_ _ Here is, 1. Direction given concerning the robe of the ephod, Exodus 28:31-35. This was next under the ephod, and reached down to the knees, was without sleeves, and was put on over their head, having holes on the sides to put the arms through, or, as Maimonides describes it, was not sewed together on the sides at all. The hole on the top, through which the head was put, was carefully bound about, that it might not tear in the putting on. In religious worship, care must be taken to prevent every thing that may distract the minds of the worshippers, or render the service despicable. Round the skirts of the robe were hung golden bells, and the representations of pomegranates made of yarn of divers colours. The pomegranates added to the beauty of the robe, and the sound of the bells gave notice to the people in the outer court when he went into the holy place to burn incense, that they might then apply themselves to their devotions at the same time (Luke 1:10), in token of their concurrence with him in his offering, and their hopes of the ascent of their prayers to God in virtue of the incense he offered. Aaron must come near to minister in the garments that were appointed him, that he die not. It is at his peril if he attend otherwise than according to the institution. This intimates that we must serve the Lord with fear and holy trembling, as those that know we deserve to die, and are in danger of making some fatal mistake. Some make the bells of the holy robe to typify the sound of the gospel of Christ in the world, giving notice of his entrance within the veil for us. Blessed are those that hear this joyful sound, Psalms 89:15. The adding of the pomegranates, which are a fragrant fruit, denotes the sweet savour of the gospel, as well as the joyful sound of it, for it is a savour of life unto life. The church is called an orchard of pomegranates. 2. Concerning the golden plate fixed upon Aaron's forehead, on which must be engraven, Holiness to the Lord (Exodus 28:36, Exodus 28:37), or The holiness of Jehovah. Aaron must hereby be reminded that God is holy, and that his priests must be holy. Holiness becomes his house and household. The high priest must be sequestered from all pollution, and consecrated to God and to his service and honour, and so must all his ministrations be. All that attend in God's house must have Holiness to the Lord engraven upon their foreheads, that is, they must be holy, devoted to the Lord, and designing his glory in all they do. This must appear in their forehead, in an open profession of their relation to God, as those that are not ashamed to own it, and in a conversation in the world answerable to it. It must likewise be engraven like the engravings of a signet, so deep, so durable, not painted to be washed off, but sincere and lasting; such must our holiness to the Lord be. Aaron must have this upon his forehead, that he may bear the iniquity of the holy things (Exodus 28:38), and that they may be accepted before the Lord. Herein he was a type of Christ, the great Mediator between God and man, through whom it is that we have to do with God. (1.) Through him what is amiss in our services is pardoned. The divine law is strict; in many things we come short of our duty, so that we cannot but be conscious to ourselves of much iniquity cleaving even to our holy things; when we would do good evil is present; even this would be our ruin if God should enter into judgment with us. But Christ, our high priest, bears this iniquity, bears it for us so as to bear it from us, and through him it is forgiven to us and not laid to our charge. (2.) Through him what is good is accepted; our persons, our performances, are pleasing to God upon the account of Christ's intercession, and not otherwise, 1 Peter 2:5. His being holiness to the Lord recommends all those to the divine favour that are interested in his righteousness, and clothed with his Spirit; and therefore he has said it was for our sakes that he sanctified himself, John 17:19. Having such a high priest, we come boldly to the throne of grace, Hebrews 4:14-16. 3. The rest of the garments are but named (Exodus 28:39), because there was nothing extraordinary in them. The embroidered coat of fine linen was the innermost of the priestly garments; it reached to the feet, and the sleeves to the wrists, and was bound to the body with a girdle or sash of needle-work. The mitre, or diadem, was of linen, such as kings anciently wore in the east, typifying the kingly office of Christ. He is a priest upon a throne (Zechariah 6:13), a priest with a crown. These two God has joined, and we must not think to separate them.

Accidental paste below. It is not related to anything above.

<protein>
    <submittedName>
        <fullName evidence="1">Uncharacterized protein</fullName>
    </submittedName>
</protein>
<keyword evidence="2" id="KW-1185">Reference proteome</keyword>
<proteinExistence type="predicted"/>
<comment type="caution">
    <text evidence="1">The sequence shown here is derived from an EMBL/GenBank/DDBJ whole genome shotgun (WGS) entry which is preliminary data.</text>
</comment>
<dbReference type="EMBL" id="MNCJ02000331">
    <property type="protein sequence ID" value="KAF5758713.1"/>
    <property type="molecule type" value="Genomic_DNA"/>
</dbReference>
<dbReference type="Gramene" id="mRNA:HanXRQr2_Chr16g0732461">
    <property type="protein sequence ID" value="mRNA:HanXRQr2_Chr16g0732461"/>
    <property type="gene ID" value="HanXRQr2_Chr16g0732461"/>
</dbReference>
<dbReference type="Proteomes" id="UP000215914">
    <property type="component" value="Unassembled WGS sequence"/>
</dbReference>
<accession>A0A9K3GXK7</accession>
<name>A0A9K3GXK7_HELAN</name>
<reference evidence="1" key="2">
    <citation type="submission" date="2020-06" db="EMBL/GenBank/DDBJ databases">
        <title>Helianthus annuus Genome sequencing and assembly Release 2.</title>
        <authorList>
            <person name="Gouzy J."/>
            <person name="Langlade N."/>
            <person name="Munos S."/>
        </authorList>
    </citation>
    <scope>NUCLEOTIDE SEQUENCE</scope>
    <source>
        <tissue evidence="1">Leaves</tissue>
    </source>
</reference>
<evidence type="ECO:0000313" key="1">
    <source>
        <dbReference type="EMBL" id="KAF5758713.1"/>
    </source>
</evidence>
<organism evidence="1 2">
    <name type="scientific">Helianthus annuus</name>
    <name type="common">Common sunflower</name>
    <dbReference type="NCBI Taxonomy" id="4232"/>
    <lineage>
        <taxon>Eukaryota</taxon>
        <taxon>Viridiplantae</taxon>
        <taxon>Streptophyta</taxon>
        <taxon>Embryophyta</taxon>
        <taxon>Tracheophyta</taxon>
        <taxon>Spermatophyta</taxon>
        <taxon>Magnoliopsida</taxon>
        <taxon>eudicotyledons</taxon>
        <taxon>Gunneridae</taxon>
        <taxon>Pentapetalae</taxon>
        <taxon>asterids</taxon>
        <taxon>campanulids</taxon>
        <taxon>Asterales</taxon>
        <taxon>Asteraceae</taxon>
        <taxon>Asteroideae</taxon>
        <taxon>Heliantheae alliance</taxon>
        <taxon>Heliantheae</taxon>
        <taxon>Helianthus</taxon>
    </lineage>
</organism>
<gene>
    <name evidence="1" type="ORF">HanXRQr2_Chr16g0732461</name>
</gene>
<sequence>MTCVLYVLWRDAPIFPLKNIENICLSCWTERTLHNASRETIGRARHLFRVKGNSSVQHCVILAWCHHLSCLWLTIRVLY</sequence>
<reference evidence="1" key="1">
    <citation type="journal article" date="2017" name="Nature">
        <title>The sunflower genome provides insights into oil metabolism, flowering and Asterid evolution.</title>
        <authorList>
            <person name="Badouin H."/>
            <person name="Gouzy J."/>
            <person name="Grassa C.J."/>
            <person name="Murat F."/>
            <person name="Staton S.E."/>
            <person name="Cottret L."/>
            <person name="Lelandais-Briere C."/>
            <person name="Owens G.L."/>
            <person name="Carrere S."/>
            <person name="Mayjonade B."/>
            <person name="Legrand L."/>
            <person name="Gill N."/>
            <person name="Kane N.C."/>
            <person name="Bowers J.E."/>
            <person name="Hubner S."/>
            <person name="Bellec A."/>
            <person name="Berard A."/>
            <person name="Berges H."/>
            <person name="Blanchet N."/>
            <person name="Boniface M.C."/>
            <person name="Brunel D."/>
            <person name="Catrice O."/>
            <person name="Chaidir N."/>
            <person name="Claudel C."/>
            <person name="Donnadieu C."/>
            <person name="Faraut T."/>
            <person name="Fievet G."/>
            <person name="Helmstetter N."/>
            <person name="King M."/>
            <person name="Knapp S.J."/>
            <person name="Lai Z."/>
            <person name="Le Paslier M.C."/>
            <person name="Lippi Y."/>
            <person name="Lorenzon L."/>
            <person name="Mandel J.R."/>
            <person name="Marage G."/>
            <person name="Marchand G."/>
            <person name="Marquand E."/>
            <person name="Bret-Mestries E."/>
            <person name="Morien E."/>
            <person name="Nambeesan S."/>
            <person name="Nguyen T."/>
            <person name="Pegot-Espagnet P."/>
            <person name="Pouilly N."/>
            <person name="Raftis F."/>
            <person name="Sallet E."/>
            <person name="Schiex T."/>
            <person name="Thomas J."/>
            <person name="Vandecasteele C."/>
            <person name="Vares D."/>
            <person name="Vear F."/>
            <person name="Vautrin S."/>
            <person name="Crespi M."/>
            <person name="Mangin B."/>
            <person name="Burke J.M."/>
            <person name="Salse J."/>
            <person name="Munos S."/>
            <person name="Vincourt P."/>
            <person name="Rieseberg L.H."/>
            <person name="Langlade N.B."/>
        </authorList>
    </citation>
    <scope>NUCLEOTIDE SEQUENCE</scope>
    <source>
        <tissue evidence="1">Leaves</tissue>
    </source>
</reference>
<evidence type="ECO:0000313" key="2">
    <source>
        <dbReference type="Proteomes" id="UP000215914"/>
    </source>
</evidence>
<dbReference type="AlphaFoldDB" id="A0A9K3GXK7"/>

John Wesley's Explanatory Notes

Exodus 28:31

The robe of the ephod — This was next under the ephod, and reached down to the knees, without sleeves, and was put on over their head, having holes on the sides to put the arms through, or, as Maimonides describes it, was not sewn together on the sides at all. The hole on the top through which the head was put was carefully bound about, that it might not tear in the putting on. The bells gave notice to the people in the outer court, when he went into the holy place to burn incense, that they might then apply themselves to their devotions at the same time, Luke 1:10, in token of their concurrence with him, and their hopes of the ascent of their prayers to God in the virtue of the incense he offered. Aaron must come near to minister in the garments that were appointed him, that he die not. 'Tis at his peril if he attend otherwise than according to the institution.

Geneva Bible Translation Notes

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Cross-Reference Topical ResearchStrong's Concordance

Exodus 28:4 And these [are] the garments which they shall make; a breastplate, and an ephod, and a robe, and a broidered coat, a mitre, and a girdle: and they shall make holy garments for Aaron thy brother, and his sons, that he may minister unto me in the priest's office.
Exodus 28:28 And they shall bind the breastplate by the rings thereof unto the rings of the ephod with a lace of blue, that [it] may be above the curious girdle of the ephod, and that the breastplate be not loosed from the ephod.
Exodus 39:22 And he made the robe of the ephod [of] woven work, all [of] blue.
Leviticus 8:7 And he put upon him the coat, and girded him with the girdle, and clothed him with the robe, and put the ephod upon him, and he girded him with the curious girdle of the ephod, and bound [it] unto him therewith.
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Ex 28:4, 28; 39:22. Lv 8:7.